Perpendiculous Programming, Personal Finance, and Personal musings


I WANT MY F*ing Semaphores!

Filed under: Uncategorized — cwright @ 4:34 pm

Modern applications can often realize a substantial performance boost by dividing the work they have to do into logical groups that can be performed in parallel. Humans call this “Multi-tasking”, computer scientists call this “multithreading”. Not all workloads easily lend themselves to such divisions without a bit of effort, and even ones that endure the transformation well still require a way to re-group and coordinate once their work is done. In Computer Science lingo, these are called “synchronization points”.

Several years ago, before multi-core CPUs became popular, I spent a fair amount of time figuring out how this all worked (strangely prescient, huh? :), and wrote about my adventures here:

In general, synchronization points come in 2 flavors: mutexes (MUtual EXclusion locks) and semaphores (signals/flags). Mutexes are wonderful for keeping two competing threads from romping on the same data at the same time, while semaphores are marvelously well-suited for flagging asynchronous operations — when threads take vastly different lengths of time to complete, you can use semaphores to indicate each thread’s “doneness”, wait on them all, and poof, you’ve got everything nice and sane upon completion. When I was first beginning, mutexes were my favorite synchronization object, but as I grew, matured, and worked on non-trivial projects, I came to love semaphores for all their elegance, simplicity, and versatility. And, if you want to get _Really_ nerdy, you can even call mutexes a simplified semaphore, where the count is limited to 1. But I digress.

So today, I was tackling a problem where there 2 threads that needed to work somewhat in tandem: one thread produced data (either very quickly, or very slowly, with lots of variance) in discreet sized pieces, and one thread consumed that data once each piece was complete. The magic was that the producer could start working on the next piece as soon as it handed off the first piece to the consumer. It would then wait for the consumer to say “Give me more pieces!”, and it would hand off the already-done (hopefully) piece, and start working again immediately. The end goal, of course, was to have either the producer or the consumer running non-stop as the performance bottleneck, whereas the current model has them tied together serially (meaning no work is done in parallel). Splitting it adds complexity, of course, but offers the potential to cut the run time in half (realistically, it would yield a 10%-25% decrease, depending on the workload).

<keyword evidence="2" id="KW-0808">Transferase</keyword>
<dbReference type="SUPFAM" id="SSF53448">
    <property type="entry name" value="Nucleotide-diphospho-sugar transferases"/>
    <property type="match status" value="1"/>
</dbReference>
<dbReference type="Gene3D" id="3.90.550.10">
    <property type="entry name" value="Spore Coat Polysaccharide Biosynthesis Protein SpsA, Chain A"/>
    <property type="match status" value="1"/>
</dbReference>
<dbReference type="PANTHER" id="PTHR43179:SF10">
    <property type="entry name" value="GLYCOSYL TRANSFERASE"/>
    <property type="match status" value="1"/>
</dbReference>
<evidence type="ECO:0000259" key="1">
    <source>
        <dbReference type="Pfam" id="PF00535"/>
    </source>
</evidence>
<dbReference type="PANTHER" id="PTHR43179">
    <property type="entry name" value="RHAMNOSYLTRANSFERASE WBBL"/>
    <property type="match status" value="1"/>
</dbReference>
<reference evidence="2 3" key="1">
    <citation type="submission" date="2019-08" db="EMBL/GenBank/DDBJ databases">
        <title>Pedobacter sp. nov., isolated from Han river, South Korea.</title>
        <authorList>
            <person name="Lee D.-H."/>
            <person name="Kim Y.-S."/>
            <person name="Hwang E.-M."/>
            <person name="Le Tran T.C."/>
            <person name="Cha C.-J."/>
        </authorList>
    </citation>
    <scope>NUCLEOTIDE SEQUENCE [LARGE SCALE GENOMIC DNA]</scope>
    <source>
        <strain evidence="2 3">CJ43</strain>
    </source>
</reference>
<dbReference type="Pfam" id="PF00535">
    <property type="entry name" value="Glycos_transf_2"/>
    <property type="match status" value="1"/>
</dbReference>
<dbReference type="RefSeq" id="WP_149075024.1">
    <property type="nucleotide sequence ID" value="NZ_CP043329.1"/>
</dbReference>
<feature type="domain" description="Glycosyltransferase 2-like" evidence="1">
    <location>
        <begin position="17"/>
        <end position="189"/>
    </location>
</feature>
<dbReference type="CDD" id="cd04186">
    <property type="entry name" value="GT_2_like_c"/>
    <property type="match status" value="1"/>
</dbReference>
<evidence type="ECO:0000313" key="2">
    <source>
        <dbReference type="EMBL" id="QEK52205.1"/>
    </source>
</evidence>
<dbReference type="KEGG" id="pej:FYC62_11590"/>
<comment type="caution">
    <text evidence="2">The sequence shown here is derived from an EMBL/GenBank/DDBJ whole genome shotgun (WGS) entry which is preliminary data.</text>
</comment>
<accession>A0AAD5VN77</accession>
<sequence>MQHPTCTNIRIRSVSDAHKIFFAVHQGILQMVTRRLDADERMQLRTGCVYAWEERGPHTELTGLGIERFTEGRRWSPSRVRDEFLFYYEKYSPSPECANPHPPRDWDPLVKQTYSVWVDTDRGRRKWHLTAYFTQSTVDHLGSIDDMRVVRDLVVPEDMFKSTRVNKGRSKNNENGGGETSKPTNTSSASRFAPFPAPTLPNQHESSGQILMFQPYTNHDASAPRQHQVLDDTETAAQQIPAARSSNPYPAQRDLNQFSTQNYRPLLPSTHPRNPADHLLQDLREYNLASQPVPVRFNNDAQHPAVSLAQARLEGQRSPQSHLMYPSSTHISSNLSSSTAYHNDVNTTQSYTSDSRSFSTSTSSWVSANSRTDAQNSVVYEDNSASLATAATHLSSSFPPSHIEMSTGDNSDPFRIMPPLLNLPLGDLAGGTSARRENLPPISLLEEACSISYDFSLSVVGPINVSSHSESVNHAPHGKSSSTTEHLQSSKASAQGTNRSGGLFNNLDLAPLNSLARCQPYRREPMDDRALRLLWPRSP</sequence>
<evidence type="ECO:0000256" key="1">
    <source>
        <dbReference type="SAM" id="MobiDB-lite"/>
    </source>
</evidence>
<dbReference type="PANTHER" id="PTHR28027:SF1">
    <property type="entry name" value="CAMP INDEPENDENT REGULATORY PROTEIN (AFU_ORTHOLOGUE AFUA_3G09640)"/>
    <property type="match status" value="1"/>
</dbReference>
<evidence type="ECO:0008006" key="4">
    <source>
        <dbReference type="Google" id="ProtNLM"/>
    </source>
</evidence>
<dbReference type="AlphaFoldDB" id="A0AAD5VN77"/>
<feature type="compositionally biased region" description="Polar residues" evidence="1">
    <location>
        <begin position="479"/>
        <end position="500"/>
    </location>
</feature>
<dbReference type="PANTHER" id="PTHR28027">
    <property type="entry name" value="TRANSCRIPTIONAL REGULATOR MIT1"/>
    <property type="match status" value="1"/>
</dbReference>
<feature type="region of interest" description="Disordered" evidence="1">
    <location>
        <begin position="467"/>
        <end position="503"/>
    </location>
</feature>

Then I got to the part where I needed to signal what’s going on between threads. Mutexes weren’t suited for the job at all, so I naturally chose to use semaphores. Then I discovered some magical OS X goodness that never seemed to catch my attention before:

First: unnamed posix semaphores are NOT implemented. At all. Meaning you have to resort to named ones, which means leaving litter on the harddrive and crap, not to mention filename management in addition to semaphore management. And don’t even get me started on the goofiness of this with multiple jobs going on simultaneously, and the ability for a job to be aborted from user input or from an error while running.

Second: The default policy for the unimplemented semaphores is ALWAYS UNLOCKED (meaning everything just takes off running, often to a cataclysmic segmentation fault with incomprehensible fallout).

I hear that this is because posix thread stuff is based on Mach thread stuff. that’s ok. But how difficult is it to add unnamed semaphore support? And why on Earth did someone choose to make them unlocked, rather than locked by default? This probably has to do with how they’re implemented (just an int in memory space), and how there’s a 4,294,967,295/4,294,967,296 chance that it’ll appear unlocked (or, a 2.32×10^-10% chance that it’s locked), but still, how hard would it be to make the “not implemented” stub zero the value so that everything stops, and the programmer investigates the locks rather than memory management (which is usually where one looks when stuff explodes strangely, like in the case of locks not doing anything…).

Even more annoying, is Cocoa’s apparent lack of semaphore-like objects (NSLock is a mutex, NSConditionLock is a joke), and Apple’s decree at WWDC to pervasively multithread applications from here on out to give them a performance edge. Kinda difficult to do when the tools that make this work easy are non-extant, and non-functional…. 🙁



  1. MPCreateSemaphore is your friend.

    Comment by Valda — 2010.03.03 @ 11:10 am

  2. It seems that MPCreateSemaphore is not an option going forward. It has been deprecated from 10.7 onwards (See:

    Comment by Brian Matthews — 2012.04.11 @ 5:53 am

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